Beyond the Helmet: Treatment Options for Plagiocephaly


Beyond the Helmet: Treatment Options for Plagiocephaly

As a parent, discovering that your baby has plagiocephaly, or flat head syndrome, can be concerning. While helmets are a common treatment option, there are also other methods that can help improve your child’s condition. In this article, we will explore some alternative treatments for plagiocephaly beyond the traditional helmet therapy.

Physical Therapy

Physical therapy can be a valuable tool in treating plagiocephaly. Specific exercises and stretches can help improve your baby’s head shape and promote proper neck movement. A physical therapist experienced in pediatric care can create a customized treatment plan for your child, addressing any underlying muscle tightness or weakness that may be contributing to the flat spot.

Repositioning Techniques

Simple repositioning techniques, such as tummy time and changing the direction in which your baby sleeps, can also help prevent further flattening of the head. Encouraging your baby to spend time on their tummy while awake under supervision can relieve pressure on the back of the head and promote muscle development. Additionally, alternating the direction in which your baby sleeps can help distribute the weight on their head more evenly.

Cranial-Sacral Therapy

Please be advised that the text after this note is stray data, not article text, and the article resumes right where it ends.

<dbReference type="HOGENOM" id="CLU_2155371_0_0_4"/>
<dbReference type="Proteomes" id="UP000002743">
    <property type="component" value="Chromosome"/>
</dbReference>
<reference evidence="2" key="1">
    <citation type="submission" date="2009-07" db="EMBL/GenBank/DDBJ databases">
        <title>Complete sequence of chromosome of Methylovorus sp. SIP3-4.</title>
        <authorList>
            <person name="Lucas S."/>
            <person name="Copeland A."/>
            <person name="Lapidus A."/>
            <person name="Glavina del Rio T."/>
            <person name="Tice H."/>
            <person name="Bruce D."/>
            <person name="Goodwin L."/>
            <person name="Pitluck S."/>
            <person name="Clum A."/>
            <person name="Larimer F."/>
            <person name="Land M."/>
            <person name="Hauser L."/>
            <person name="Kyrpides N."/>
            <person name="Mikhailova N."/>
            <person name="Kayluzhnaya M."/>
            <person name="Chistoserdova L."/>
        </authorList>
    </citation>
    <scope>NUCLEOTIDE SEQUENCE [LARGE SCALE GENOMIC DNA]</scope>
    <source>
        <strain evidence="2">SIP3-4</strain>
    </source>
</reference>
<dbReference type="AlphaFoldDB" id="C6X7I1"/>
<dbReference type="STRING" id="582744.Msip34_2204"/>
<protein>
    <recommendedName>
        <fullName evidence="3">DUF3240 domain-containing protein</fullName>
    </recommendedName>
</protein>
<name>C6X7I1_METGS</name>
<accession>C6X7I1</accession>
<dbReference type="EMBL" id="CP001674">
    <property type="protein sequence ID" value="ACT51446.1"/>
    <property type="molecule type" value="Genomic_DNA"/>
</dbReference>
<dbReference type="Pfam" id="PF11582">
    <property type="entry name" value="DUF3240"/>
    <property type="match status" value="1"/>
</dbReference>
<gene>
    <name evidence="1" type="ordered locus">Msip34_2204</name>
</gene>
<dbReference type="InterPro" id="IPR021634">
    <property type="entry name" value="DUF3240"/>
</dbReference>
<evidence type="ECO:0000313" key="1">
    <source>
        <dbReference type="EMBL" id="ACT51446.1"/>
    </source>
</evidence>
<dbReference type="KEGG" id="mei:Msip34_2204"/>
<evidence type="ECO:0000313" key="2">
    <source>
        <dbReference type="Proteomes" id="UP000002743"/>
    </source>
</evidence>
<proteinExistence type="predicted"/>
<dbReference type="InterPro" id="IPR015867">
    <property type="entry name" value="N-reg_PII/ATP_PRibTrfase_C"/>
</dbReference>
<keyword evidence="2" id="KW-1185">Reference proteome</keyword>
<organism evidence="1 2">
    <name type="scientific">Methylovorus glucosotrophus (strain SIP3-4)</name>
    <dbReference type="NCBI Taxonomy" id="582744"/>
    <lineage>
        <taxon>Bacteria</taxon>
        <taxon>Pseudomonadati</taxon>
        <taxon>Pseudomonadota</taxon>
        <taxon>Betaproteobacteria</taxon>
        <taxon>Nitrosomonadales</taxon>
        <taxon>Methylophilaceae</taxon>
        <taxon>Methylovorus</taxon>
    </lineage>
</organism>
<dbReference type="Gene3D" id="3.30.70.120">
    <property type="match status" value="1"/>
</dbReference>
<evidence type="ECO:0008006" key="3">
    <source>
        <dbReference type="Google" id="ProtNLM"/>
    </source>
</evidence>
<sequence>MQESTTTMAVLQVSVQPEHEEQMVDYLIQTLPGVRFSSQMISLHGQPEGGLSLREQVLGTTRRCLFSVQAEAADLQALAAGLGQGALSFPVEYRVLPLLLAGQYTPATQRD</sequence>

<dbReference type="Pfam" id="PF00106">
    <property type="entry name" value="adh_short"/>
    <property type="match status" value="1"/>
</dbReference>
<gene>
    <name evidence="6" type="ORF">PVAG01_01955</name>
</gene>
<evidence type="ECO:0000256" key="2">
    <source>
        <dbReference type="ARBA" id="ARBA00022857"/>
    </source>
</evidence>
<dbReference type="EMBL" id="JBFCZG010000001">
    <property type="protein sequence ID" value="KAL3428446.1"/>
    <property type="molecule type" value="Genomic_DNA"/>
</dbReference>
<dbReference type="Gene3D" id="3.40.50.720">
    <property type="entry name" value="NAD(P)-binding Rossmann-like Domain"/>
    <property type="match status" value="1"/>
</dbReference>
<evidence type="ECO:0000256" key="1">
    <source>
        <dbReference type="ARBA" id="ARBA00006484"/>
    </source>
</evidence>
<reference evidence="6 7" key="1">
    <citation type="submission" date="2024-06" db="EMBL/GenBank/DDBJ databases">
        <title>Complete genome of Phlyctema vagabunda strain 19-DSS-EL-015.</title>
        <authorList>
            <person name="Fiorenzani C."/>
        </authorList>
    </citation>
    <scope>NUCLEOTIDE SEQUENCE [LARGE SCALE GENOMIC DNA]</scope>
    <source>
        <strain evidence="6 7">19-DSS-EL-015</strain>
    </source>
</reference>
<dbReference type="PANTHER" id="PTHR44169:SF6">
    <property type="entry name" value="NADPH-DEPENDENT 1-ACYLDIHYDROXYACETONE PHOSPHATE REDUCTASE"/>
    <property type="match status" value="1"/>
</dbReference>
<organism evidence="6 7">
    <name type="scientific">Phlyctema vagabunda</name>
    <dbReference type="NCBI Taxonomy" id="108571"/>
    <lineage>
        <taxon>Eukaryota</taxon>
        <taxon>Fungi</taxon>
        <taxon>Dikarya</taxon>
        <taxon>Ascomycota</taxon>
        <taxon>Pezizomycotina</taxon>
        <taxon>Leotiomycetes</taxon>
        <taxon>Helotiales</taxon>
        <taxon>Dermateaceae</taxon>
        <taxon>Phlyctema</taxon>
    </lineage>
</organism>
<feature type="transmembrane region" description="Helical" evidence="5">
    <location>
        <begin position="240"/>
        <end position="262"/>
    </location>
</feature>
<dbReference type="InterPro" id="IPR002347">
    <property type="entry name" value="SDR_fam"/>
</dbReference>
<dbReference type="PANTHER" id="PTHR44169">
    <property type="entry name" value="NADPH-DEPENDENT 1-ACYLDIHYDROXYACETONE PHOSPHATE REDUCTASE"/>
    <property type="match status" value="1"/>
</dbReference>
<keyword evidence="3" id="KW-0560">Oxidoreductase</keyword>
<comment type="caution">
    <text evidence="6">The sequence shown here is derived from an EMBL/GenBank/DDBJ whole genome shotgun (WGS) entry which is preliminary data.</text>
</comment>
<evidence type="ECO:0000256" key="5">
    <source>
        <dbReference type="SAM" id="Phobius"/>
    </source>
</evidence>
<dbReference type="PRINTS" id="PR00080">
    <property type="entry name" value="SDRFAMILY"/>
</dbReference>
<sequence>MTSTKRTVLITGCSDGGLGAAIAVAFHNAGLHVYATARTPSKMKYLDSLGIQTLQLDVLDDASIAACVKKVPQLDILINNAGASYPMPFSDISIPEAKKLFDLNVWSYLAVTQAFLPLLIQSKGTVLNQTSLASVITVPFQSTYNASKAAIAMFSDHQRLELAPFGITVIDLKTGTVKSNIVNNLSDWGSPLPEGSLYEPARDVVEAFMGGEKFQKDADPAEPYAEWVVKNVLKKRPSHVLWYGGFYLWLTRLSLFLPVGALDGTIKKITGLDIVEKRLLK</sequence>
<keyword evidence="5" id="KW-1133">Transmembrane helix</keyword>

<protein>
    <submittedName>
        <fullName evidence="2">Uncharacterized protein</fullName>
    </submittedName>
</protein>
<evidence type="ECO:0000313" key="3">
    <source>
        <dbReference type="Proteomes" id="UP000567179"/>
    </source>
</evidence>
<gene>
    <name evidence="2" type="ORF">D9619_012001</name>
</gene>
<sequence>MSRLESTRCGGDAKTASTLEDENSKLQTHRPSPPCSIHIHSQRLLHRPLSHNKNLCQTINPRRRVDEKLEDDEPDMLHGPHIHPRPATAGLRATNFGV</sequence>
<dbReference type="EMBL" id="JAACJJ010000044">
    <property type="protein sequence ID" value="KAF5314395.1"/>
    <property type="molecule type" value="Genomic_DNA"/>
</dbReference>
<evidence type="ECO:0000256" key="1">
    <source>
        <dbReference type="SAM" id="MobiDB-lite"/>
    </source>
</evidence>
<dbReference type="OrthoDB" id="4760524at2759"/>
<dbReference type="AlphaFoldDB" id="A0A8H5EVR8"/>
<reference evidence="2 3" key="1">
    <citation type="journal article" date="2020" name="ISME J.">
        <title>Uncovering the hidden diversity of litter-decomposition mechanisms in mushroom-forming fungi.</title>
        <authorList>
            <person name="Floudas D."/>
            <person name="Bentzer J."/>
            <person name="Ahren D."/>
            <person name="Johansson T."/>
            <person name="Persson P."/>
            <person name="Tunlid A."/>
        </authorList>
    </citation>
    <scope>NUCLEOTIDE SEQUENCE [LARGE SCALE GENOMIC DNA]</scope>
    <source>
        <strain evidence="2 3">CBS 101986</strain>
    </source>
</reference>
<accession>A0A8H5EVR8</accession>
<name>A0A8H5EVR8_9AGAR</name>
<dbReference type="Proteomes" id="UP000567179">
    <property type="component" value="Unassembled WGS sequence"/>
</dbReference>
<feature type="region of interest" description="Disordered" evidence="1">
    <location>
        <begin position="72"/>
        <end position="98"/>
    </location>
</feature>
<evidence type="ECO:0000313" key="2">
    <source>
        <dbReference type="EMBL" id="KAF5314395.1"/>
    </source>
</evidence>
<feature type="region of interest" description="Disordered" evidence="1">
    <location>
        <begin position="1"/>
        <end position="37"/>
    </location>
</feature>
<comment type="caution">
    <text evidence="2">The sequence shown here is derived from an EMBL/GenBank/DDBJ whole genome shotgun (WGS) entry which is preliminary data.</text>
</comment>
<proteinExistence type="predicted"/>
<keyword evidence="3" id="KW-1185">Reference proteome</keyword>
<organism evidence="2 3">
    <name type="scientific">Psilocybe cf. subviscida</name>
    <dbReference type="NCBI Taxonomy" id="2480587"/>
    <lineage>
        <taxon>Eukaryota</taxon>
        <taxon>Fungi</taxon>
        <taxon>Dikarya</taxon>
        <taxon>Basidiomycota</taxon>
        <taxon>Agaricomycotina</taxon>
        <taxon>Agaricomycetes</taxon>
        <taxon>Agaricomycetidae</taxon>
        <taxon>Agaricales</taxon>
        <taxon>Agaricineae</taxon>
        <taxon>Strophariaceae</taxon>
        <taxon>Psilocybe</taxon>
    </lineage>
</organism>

Cranial-Sacral therapy is a gentle, non-invasive treatment option that focuses on the bones of the head, spinal column, and sacrum. This hands-on therapy aims to release tension and improve the function of the central nervous system. Many parents have reported positive results from cranial-sacral therapy in treating their child’s plagiocephaly.

Helmet Therapy

While helmets are a traditional treatment for plagiocephaly, they are not the only option. Helmet therapy, also known as cranial orthosis, involves the use of a custom-made helmet to gently reshape the baby’s skull over time. It is important to consult with a pediatrician or a specialist to determine if helmet therapy is the best course of action for your child.


Facing a plagiocephaly diagnosis can be overwhelming for parents, but it’s important to remember that there are treatment options available beyond the traditional helmet therapy. Whether it’s through physical therapy, repositioning techniques, cranial-sacral therapy, or helmet therapy, there are ways to improve your child’s condition. Consult with your pediatrician to explore the best course of treatment for your little one.


What causes plagiocephaly?

Plagiocephaly can be caused by factors such as spending too much time in one position, muscle tightness, or premature birth.

At what age should treatment for plagiocephaly begin?

Treatment for plagiocephaly is most effective when started between the ages of 3 to 6 months, but it can still be beneficial up to 12 months of age.

Are there any long-term effects of plagiocephaly?

In most cases, plagiocephaly does not cause any long-term health issues. However, addressing the condition early can prevent potential developmental delays.